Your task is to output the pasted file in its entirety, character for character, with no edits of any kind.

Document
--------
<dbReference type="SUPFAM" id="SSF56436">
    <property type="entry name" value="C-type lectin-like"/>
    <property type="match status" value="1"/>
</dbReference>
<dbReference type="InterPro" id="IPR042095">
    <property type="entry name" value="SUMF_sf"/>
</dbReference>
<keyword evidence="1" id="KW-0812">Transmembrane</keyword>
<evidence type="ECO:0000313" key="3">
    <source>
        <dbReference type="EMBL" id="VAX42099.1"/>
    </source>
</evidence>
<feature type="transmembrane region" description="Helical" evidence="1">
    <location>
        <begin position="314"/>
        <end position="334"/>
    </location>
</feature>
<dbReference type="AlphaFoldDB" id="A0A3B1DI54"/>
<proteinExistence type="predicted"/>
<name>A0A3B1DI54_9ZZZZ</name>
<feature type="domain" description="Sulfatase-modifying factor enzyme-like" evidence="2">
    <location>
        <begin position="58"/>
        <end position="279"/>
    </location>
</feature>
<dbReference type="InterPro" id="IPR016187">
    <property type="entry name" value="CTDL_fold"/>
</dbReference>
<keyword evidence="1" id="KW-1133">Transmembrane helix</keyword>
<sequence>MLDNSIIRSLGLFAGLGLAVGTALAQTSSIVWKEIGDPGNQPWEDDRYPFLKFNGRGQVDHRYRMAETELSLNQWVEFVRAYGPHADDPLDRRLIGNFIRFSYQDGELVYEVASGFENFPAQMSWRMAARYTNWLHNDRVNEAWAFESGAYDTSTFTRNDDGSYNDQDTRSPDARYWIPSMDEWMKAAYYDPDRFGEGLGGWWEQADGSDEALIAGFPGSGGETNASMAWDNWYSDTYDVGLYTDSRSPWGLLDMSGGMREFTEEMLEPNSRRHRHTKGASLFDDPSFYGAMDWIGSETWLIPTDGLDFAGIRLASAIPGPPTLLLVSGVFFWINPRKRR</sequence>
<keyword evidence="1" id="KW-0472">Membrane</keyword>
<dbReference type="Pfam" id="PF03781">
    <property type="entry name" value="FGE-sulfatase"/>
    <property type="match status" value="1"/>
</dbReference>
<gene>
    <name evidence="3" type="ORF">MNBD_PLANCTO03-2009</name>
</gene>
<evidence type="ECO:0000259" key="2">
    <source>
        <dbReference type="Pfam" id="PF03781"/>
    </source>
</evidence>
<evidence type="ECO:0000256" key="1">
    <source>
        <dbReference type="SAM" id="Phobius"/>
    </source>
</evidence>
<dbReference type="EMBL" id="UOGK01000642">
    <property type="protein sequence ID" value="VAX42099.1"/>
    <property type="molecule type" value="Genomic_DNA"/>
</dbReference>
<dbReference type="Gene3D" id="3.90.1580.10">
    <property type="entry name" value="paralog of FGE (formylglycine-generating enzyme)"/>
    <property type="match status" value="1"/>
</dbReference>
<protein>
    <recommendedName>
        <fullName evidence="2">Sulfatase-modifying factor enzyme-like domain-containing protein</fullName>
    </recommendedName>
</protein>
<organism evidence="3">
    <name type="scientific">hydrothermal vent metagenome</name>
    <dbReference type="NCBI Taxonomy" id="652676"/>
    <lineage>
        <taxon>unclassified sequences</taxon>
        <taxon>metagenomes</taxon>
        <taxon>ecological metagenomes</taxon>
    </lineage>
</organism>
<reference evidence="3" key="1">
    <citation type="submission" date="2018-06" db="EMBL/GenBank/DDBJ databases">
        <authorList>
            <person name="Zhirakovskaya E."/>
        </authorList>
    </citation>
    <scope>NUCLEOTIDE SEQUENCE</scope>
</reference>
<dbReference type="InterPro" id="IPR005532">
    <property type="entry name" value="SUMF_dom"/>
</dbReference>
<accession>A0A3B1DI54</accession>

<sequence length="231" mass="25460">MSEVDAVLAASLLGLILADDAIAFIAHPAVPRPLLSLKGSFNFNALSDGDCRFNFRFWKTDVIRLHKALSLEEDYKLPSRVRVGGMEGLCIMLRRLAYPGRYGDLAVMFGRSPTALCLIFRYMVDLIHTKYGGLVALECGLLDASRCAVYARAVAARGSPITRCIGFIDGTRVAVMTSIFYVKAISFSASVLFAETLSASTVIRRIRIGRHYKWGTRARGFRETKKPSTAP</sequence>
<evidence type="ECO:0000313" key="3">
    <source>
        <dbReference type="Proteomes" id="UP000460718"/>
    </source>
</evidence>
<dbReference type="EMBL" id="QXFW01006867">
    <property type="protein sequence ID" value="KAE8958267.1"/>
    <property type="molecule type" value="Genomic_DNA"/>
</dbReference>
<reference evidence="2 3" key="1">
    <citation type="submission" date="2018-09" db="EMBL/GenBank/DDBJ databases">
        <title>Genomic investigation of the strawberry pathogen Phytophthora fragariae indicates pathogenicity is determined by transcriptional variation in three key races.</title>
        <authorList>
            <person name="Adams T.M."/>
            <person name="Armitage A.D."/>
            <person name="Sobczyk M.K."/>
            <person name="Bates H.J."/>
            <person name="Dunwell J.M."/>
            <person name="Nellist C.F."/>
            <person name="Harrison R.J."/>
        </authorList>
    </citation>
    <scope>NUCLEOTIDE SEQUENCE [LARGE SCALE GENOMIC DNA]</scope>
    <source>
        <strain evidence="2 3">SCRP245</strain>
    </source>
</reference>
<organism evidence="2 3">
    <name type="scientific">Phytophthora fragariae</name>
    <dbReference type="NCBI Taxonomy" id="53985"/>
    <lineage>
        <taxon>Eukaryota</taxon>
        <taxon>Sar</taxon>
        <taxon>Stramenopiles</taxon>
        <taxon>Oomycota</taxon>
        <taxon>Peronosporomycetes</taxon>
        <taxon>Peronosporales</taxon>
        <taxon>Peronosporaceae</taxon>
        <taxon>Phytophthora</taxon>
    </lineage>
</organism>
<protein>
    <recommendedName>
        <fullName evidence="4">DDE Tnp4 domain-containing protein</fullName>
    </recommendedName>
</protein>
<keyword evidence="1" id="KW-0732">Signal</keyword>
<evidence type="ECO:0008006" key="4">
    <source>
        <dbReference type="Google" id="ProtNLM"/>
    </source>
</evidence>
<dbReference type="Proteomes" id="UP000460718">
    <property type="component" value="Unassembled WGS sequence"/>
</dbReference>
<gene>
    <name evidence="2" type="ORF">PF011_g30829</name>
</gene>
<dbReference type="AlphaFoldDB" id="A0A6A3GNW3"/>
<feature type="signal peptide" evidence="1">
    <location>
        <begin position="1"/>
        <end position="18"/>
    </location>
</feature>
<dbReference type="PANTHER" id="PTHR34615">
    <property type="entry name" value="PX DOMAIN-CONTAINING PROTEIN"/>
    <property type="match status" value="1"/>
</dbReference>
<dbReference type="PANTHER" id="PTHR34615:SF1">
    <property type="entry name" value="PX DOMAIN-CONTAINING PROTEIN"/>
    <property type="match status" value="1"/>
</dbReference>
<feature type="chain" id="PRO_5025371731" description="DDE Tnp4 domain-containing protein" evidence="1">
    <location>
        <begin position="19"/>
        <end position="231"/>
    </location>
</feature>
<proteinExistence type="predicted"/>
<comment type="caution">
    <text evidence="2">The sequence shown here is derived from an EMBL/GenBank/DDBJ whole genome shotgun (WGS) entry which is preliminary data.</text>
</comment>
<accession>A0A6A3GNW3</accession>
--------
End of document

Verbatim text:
<dbReference type="SUPFAM" id="SSF56436">
    <property type="entry name" value="C-type lectin-like"/>
    <property type="match status" value="1"/>
</dbReference>
<dbReference type="InterPro" id="IPR042095">
    <property type="entry name" value="SUMF_sf"/>
</dbReference>
<keyword evidence="1" id="KW-0812">Transmembrane</keyword>
<evidence type="ECO:0000313" key="3">
    <source>
        <dbReference type="EMBL" id="VAX42099.1"/>
    </source>
</evidence>
<feature type="transmembrane region" description="Helical" evidence="1">
    <location>
        <begin position="314"/>
        <end position="334"/>
    </location>
</feature>
<dbReference type="AlphaFoldDB" id="A0A3B1DI54"/>
<proteinExistence type="predicted"/>
<name>A0A3B1DI54_9ZZZZ</name>
<feature type="domain" description="Sulfatase-modifying factor enzyme-like" evidence="2">
    <location>
        <begin position="58"/>
        <end position="279"/>
    </location>
</feature>
<dbReference type="InterPro" id="IPR016187">
    <property type="entry name" value="CTDL_fold"/>
</dbReference>
<keyword evidence="1" id="KW-1133">Transmembrane helix</keyword>
<sequence>MLDNSIIRSLGLFAGLGLAVGTALAQTSSIVWKEIGDPGNQPWEDDRYPFLKFNGRGQVDHRYRMAETELSLNQWVEFVRAYGPHADDPLDRRLIGNFIRFSYQDGELVYEVASGFENFPAQMSWRMAARYTNWLHNDRVNEAWAFESGAYDTSTFTRNDDGSYNDQDTRSPDARYWIPSMDEWMKAAYYDPDRFGEGLGGWWEQADGSDEALIAGFPGSGGETNASMAWDNWYSDTYDVGLYTDSRSPWGLLDMSGGMREFTEEMLEPNSRRHRHTKGASLFDDPSFYGAMDWIGSETWLIPTDGLDFAGIRLASAIPGPPTLLLVSGVFFWINPRKRR</sequence>
<keyword evidence="1" id="KW-0472">Membrane</keyword>
<dbReference type="Pfam" id="PF03781">
    <property type="entry name" value="FGE-sulfatase"/>
    <property type="match status" value="1"/>
</dbReference>
<gene>
    <name evidence="3" type="ORF">MNBD_PLANCTO03-2009</name>
</gene>
<evidence type="ECO:0000259" key="2">
    <source>
        <dbReference type="Pfam" id="PF03781"/>
    </source>
</evidence>
<evidence type="ECO:0000256" key="1">
    <source>
        <dbReference type="SAM" id="Phobius"/>
    </source>
</evidence>
<dbReference type="EMBL" id="UOGK01000642">
    <property type="protein sequence ID" value="VAX42099.1"/>
    <property type="molecule type" value="Genomic_DNA"/>
</dbReference>
<dbReference type="Gene3D" id="3.90.1580.10">
    <property type="entry name" value="paralog of FGE (formylglycine-generating enzyme)"/>
    <property type="match status" value="1"/>
</dbReference>
<protein>
    <recommendedName>
        <fullName evidence="2">Sulfatase-modifying factor enzyme-like domain-containing protein</fullName>
    </recommendedName>
</protein>
<organism evidence="3">
    <name type="scientific">hydrothermal vent metagenome</name>
    <dbReference type="NCBI Taxonomy" id="652676"/>
    <lineage>
        <taxon>unclassified sequences</taxon>
        <taxon>metagenomes</taxon>
        <taxon>ecological metagenomes</taxon>
    </lineage>
</organism>
<reference evidence="3" key="1">
    <citation type="submission" date="2018-06" db="EMBL/GenBank/DDBJ databases">
        <authorList>
            <person name="Zhirakovskaya E."/>
        </authorList>
    </citation>
    <scope>NUCLEOTIDE SEQUENCE</scope>
</reference>
<dbReference type="InterPro" id="IPR005532">
    <property type="entry name" value="SUMF_dom"/>
</dbReference>
<accession>A0A3B1DI54</accession>

<sequence length="231" mass="25460">MSEVDAVLAASLLGLILADDAIAFIAHPAVPRPLLSLKGSFNFNALSDGDCRFNFRFWKTDVIRLHKALSLEEDYKLPSRVRVGGMEGLCIMLRRLAYPGRYGDLAVMFGRSPTALCLIFRYMVDLIHTKYGGLVALECGLLDASRCAVYARAVAARGSPITRCIGFIDGTRVAVMTSIFYVKAISFSASVLFAETLSASTVIRRIRIGRHYKWGTRARGFRETKKPSTAP</sequence>
<evidence type="ECO:0000313" key="3">
    <source>
        <dbReference type="Proteomes" id="UP000460718"/>
    </source>
</evidence>
<dbReference type="EMBL" id="QXFW01006867">
    <property type="protein sequence ID" value="KAE8958267.1"/>
    <property type="molecule type" value="Genomic_DNA"/>
</dbReference>
<reference evidence="2 3" key="1">
    <citation type="submission" date="2018-09" db="EMBL/GenBank/DDBJ databases">
        <title>Genomic investigation of the strawberry pathogen Phytophthora fragariae indicates pathogenicity is determined by transcriptional variation in three key races.</title>
        <authorList>
            <person name="Adams T.M."/>
            <person name="Armitage A.D."/>
            <person name="Sobczyk M.K."/>
            <person name="Bates H.J."/>
            <person name="Dunwell J.M."/>
            <person name="Nellist C.F."/>
            <person name="Harrison R.J."/>
        </authorList>
    </citation>
    <scope>NUCLEOTIDE SEQUENCE [LARGE SCALE GENOMIC DNA]</scope>
    <source>
        <strain evidence="2 3">SCRP245</strain>
    </source>
</reference>
<organism evidence="2 3">
    <name type="scientific">Phytophthora fragariae</name>
    <dbReference type="NCBI Taxonomy" id="53985"/>
    <lineage>
        <taxon>Eukaryota</taxon>
        <taxon>Sar</taxon>
        <taxon>Stramenopiles</taxon>
        <taxon>Oomycota</taxon>
        <taxon>Peronosporomycetes</taxon>
        <taxon>Peronosporales</taxon>
        <taxon>Peronosporaceae</taxon>
        <taxon>Phytophthora</taxon>
    </lineage>
</organism>
<protein>
    <recommendedName>
        <fullName evidence="4">DDE Tnp4 domain-containing protein</fullName>
    </recommendedName>
</protein>
<keyword evidence="1" id="KW-0732">Signal</keyword>
<evidence type="ECO:0008006" key="4">
    <source>
        <dbReference type="Google" id="ProtNLM"/>
    </source>
</evidence>
<dbReference type="Proteomes" id="UP000460718">
    <property type="component" value="Unassembled WGS sequence"/>
</dbReference>
<gene>
    <name evidence="2" type="ORF">PF011_g30829</name>
</gene>
<dbReference type="AlphaFoldDB" id="A0A6A3GNW3"/>
<feature type="signal peptide" evidence="1">
    <location>
        <begin position="1"/>
        <end position="18"/>
    </location>
</feature>
<dbReference type="PANTHER" id="PTHR34615">
    <property type="entry name" value="PX DOMAIN-CONTAINING PROTEIN"/>
    <property type="match status" value="1"/>
</dbReference>
<dbReference type="PANTHER" id="PTHR34615:SF1">
    <property type="entry name" value="PX DOMAIN-CONTAINING PROTEIN"/>
    <property type="match status" value="1"/>
</dbReference>
<feature type="chain" id="PRO_5025371731" description="DDE Tnp4 domain-containing protein" evidence="1">
    <location>
        <begin position="19"/>
        <end position="231"/>
    </location>
</feature>
<proteinExistence type="predicted"/>
<comment type="caution">
    <text evidence="2">The sequence shown here is derived from an EMBL/GenBank/DDBJ whole genome shotgun (WGS) entry which is preliminary data.</text>
</comment>
<accession>A0A6A3GNW3</accession>